Hello, world!

“What do you want to be when you grow up?”

It’s a common question children are asked to respond to without much prior knowledge or experience with ‘being’ much more than a child. A child could respond with ‘teacher,’ without realizing that ‘being a teacher’ in the present would be a different experience from ‘being a teacher’ when they grow up. As a child, I never would have imagined that being a teacher would have had responsibilities beyond, well,–‘teaching.’

Yet decades later, I have become a teacher, but not like I thought I would.

The job description for a modern-day teacher would be incomplete without mentioning all the little tasks that teachers do on a minute-by-minute basis. We collect data on student understanding and make split second decisions based on analysis of that data. We implement technology into our classroom to achieve feats not possible before, and we provide technical support when things don’t work out. We record videos of our teaching and launch novel, engaging activities in class to support each lesson. The modern-day teacher has redefined what it looks like for teachers to teach, and what it looks like for students to learn.

But I foresee another wave of change on its way that goes beyond introducing technology into the classroom. It not only impacts teachers, but every career path.

For every job that exists today, there exists an opportunity to create solutions for that job with coding. An apprentice doctor equipped with coding could develop a method to minimize data duplicated for every new office a patient visits. A young carpenter could develop an app that analyzes photos of a job site to write an estimate in real-time. A veteran football coach could develop an app for demonstrating plays and tracking player performance. In all three cases, the subject had paired expert knowledge of their field with coding. And in all cases, the subject solved a problem relevant to their needs with a solution engineered by their own ability.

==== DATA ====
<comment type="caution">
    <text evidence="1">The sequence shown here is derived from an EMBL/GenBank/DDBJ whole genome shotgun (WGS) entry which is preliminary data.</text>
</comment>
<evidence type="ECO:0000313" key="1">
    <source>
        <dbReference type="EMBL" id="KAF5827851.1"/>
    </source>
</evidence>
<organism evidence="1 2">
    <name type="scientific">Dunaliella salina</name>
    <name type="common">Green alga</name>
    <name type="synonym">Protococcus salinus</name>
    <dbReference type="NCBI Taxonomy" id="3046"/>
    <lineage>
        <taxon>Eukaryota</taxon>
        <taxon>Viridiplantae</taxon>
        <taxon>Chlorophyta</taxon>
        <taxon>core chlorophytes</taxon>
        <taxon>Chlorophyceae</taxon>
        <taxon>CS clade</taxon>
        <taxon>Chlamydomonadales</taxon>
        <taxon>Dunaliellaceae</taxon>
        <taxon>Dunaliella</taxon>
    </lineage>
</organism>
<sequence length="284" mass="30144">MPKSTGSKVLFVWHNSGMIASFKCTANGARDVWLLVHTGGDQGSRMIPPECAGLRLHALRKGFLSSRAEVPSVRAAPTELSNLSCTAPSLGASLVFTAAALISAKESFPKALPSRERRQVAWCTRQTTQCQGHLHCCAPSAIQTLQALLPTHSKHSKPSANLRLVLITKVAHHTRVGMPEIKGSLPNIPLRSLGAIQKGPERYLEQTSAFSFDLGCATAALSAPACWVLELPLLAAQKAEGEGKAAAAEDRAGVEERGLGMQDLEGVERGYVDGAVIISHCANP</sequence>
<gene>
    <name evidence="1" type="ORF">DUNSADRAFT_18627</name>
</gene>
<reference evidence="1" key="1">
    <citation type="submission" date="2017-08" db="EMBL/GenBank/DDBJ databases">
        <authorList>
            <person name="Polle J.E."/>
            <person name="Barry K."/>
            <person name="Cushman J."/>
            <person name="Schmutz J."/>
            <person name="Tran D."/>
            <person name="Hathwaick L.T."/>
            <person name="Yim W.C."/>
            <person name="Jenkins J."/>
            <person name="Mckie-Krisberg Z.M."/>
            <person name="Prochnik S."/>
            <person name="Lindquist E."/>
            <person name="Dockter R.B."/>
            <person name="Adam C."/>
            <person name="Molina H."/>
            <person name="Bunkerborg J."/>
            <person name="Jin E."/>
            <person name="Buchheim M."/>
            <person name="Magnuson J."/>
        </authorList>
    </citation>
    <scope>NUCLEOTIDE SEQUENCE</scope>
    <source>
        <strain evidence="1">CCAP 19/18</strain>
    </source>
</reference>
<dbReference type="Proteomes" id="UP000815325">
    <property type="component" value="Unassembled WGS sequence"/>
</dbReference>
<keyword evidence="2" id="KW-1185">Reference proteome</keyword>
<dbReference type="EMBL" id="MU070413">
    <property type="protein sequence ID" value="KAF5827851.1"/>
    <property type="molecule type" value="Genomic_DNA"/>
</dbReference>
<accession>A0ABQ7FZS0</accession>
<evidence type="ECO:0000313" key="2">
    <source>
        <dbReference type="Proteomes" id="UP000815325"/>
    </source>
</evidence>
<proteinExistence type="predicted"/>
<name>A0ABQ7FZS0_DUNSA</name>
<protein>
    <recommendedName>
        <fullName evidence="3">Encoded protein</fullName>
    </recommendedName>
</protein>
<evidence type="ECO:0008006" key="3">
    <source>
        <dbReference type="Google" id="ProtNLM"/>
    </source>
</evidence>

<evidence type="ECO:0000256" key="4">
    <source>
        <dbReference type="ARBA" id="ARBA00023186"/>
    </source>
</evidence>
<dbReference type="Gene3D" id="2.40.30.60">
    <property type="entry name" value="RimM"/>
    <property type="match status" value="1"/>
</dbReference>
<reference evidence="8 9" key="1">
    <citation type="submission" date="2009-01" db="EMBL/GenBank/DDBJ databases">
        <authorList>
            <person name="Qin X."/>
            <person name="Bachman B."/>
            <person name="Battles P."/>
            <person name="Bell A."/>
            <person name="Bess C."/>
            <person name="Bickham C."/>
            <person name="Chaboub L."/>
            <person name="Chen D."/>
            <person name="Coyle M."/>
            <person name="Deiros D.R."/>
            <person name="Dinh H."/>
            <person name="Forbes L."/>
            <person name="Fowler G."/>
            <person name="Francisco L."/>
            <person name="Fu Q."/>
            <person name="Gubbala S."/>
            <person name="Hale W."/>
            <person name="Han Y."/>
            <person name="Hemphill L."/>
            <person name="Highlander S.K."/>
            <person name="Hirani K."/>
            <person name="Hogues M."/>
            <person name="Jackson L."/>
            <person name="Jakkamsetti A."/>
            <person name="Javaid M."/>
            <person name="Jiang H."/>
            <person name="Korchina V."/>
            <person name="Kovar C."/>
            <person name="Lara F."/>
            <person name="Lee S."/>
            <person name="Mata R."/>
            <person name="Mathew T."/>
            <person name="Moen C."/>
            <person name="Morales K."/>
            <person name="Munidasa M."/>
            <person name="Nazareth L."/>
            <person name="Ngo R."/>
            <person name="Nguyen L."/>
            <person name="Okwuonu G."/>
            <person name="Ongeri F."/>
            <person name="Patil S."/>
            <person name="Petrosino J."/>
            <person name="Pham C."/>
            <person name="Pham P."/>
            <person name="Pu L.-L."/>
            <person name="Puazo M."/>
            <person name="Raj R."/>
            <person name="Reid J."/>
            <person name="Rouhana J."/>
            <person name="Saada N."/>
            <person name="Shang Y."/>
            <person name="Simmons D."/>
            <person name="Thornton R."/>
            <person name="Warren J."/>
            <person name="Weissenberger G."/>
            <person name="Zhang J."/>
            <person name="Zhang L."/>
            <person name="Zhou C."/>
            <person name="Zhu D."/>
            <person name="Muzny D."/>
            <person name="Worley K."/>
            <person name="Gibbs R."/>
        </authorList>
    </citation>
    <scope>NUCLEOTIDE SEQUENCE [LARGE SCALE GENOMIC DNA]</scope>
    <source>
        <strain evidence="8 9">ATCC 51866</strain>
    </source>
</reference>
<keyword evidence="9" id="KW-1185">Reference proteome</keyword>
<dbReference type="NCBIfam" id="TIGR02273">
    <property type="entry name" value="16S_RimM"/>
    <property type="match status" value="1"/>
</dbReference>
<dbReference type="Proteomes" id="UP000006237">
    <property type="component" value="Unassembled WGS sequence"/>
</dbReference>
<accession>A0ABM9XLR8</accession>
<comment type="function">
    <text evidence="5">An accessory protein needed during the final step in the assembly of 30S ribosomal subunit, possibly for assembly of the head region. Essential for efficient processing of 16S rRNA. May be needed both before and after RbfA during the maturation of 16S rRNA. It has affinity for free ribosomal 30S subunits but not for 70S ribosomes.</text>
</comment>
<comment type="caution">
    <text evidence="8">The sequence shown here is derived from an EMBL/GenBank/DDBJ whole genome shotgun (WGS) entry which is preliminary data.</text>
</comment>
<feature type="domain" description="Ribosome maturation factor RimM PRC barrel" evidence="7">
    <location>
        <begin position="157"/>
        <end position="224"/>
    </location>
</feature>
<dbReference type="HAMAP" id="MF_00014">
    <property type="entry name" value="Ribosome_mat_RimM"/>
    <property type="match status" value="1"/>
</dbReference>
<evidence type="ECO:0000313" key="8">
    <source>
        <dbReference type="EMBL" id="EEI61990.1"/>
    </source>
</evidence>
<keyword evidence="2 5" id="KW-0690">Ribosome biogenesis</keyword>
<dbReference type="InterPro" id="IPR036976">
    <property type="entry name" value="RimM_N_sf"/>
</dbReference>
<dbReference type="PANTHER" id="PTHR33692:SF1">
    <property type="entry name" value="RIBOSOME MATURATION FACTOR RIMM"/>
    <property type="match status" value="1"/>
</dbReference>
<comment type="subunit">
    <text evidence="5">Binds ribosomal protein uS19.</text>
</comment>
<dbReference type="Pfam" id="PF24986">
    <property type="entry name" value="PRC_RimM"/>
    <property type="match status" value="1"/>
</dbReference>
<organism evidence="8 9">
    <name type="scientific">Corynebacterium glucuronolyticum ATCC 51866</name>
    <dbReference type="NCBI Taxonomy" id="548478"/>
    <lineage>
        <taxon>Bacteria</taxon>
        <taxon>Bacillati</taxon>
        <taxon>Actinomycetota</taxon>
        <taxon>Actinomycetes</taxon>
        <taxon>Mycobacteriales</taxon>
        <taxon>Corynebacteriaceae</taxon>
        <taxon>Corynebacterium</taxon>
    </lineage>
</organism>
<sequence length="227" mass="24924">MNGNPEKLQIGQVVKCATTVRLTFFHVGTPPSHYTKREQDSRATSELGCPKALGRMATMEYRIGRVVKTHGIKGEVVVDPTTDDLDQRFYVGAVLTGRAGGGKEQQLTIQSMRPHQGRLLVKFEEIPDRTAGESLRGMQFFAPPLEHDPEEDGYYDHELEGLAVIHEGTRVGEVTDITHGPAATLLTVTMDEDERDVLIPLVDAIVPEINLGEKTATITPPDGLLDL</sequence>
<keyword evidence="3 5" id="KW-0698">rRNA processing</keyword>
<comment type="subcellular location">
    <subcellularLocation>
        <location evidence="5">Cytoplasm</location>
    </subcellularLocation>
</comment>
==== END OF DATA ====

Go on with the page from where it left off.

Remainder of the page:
I have become a teacher-developer.

With the knowledge I had acquired as a Master of Arts in Teaching and the low-code platform Microsoft PowerApps at my fingertips, I had arrived at a crossroads in which I have been able to build apps for my classroom. They aren’t the ordinary apps that ask and answer. My apps provide visuals that connect concrete-level understanding to abstract concepts. My apps enable teachers to make more informed decisions during their instruction than spending time after school to do the same. My apps encourage and even require the involvement of an adult against the culture of app-usage that separates child and parent. My apps leverage educational research.

All of my success became possible when the input language of coding became simplified enough for an ordinary person to start. Having reflected on the solutions I have been able to create as someone who had no prior coding education, I have embarked on a quest to to empower others to do the same.

The age of the citizen developer is here. It’s time to create the apps that we need, not settle with the apps that we have.


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